The Body in the Library – Agatha Christie (1942)

For some reason The Body in the Library is one of the Christie book titles that stands out the most in my mind, although I’m not even sure that I’ve read a review of it.  I somehow have the impression that it’s one of the quintessential Christie novels, which makes no sense because I don’t recall anyone really talking about it.  But that’s kind of cool, because I have an early 1940s novel by an author in her prime, and I know next to nothing about it.

It may be the American in me, but whenever I hear “body in the library”, I always imagine a murder victim found in a town’s public library.  I’ve read enough British books from the era to know better, but for some reason my mind always goes there.  I can now confirm to you that the body in Christie’s novel is indeed found in the reading room of a country house, and not a building of the book lending variety.  The owners of the estate are shocked to discover the corpse, as they both claim they’ve never seen the girl before.  Things do look a bit grim for the man of the house, as it’s immediately assumed that someone knocked off his mistress.

This is a Miss Marple novel – only the second that I’ve read – and I have to say that nothing really stood out about it until the ending.  Marple and a few detectives latch onto a circle of suspects at a nearby seaside hotel, dig into their backgrounds, and a seemingly fruitless investigation meanders for a hundred pages as it’s established that everyone has an air tight alibi.  It’s all perfectly enjoyable Christie as you may expect from a book written at the time, but similar to Sad Cypress or Murder at Hazelmoor, the bulk of the story doesn’t have anything standout about it.  Like those last two stories though, there is a clever solution to it all, and I was kicking myself for having suspected half of the misdirection but not putting the full thing together.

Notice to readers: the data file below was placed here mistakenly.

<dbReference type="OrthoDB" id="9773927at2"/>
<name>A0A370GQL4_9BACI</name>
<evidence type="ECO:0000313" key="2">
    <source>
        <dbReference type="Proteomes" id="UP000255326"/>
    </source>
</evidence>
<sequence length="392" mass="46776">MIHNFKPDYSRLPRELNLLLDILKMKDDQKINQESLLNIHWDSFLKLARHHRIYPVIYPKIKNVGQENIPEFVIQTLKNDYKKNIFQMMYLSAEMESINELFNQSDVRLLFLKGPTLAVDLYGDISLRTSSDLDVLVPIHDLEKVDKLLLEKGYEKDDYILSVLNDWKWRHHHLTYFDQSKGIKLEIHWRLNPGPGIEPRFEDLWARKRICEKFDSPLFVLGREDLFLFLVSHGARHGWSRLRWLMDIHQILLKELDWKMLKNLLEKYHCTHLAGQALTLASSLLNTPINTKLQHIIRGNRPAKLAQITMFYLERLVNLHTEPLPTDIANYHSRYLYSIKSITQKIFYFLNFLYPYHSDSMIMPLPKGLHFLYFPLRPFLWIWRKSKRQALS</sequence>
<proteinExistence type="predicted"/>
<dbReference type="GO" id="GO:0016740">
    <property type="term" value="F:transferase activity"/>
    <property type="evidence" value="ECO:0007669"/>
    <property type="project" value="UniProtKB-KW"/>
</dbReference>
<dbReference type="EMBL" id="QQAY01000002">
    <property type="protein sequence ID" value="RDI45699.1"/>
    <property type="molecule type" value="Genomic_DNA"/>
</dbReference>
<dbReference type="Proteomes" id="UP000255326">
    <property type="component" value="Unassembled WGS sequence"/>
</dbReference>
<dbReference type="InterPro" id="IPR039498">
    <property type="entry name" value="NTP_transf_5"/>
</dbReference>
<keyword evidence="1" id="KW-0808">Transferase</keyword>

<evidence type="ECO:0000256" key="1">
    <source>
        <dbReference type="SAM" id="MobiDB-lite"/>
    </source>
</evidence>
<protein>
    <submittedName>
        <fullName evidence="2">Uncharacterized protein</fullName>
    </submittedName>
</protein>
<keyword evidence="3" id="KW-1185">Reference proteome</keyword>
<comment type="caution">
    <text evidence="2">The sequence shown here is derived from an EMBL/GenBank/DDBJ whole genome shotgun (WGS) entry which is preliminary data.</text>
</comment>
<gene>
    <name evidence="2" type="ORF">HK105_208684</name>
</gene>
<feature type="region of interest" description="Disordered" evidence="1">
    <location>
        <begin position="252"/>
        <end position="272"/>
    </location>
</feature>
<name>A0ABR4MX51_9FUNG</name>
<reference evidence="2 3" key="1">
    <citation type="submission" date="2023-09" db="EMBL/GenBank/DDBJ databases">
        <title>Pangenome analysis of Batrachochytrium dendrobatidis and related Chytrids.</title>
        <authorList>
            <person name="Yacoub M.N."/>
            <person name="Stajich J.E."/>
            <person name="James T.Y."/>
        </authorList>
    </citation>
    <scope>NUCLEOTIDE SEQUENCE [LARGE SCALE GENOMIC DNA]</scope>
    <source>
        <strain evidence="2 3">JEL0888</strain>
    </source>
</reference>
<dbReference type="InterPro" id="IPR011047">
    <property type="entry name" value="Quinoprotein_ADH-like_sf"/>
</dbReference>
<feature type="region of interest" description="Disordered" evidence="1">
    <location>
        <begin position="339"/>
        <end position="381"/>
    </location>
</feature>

As far as Christie goes this feels like an insignificant work, although I’d take it any day over the output by most other authors.  Miss Marple didn’t really stand out as a character, and if you cut out the fact that she solves the case, she’d probably be the least memorable of the cast.  I think for now I like my Poirot, although we’ll see if that holds in the future.

My edition

I snagged a gorgeous 1945 Pocket Books edition, which easily has the best cover available.  The book looks and feels absolutely mint, although I discovered that the binding was getting a bit separated from the opening pages.  Paper glue, a fine-tipped paintbrush, and a night under some heavy books solved that issue, and the book is now in pristine shape.  If you collect vintage paperbacks these are some cheap tools that can get your books into good form for reading, and saves you the irritating mess of trying to read a book while managing loose pages.

8 thoughts on “The Body in the Library – Agatha Christie (1942)”

  1. Which is the other Marple you have read? Interesting that you find Marple the least memorable character of the book. It was only her second novel outing, so I wonder if the Marple character was something that came out stronger the more books she appeared in. I don’t remember finding Marple a fainter character in this one, but I had seen the Joan Hickson adaptations first so perhaps that helped to solidify the character for me. My memory is a little woolly this morning but I wonder also if Marple is more in the background of the first three mysteries/stories – The Moving Finger especially. Her position as being more in the background is used partially comically in The Thirteen Problems, as often Marple gets overlooked when it comes to revealing solutions to the case presented.

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  2. Miss Marple is definitely not to all tastes-she meanders, talks in riddles, and more often than not solves the case because so and so reminded her of so and so from her past. And she’s definitely not usually on the scene looking at clues or such-in many cases, she’s at home being filled in by someone she knows on scene, or her version of Inspector Japp, Police Inspector Dermott Craddock. I remember The Body in the Library as a very average Marple and a very average Christie, so I definitely wouldn’t judge the character by that one.

    I think I’d go with What Mrs McGuillicuddy Saw! or The Mirror Crack’d (both very strong Christies with or without Marple) to really judge whether the character is your cup of tea.

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  3. In my opinion, “A Murder is Announced” is by far the best Miss Marple book. And while taste is of course purely subjective, I do think one can objectively say that it’s the one with the best clues.

    Library is okay. Average Christie, which still means that it’s pretty entertaining. I really enjoy 4:50 from Paddington and especially the Moving Finger. But be aware, that the first one has barely any clues (I count one, if you are really generous) and the second one barely any Miss Marple in it. But I find the cast or at least some cast members in both of these books more colourful and entertaining than the ones in Body in the Library.

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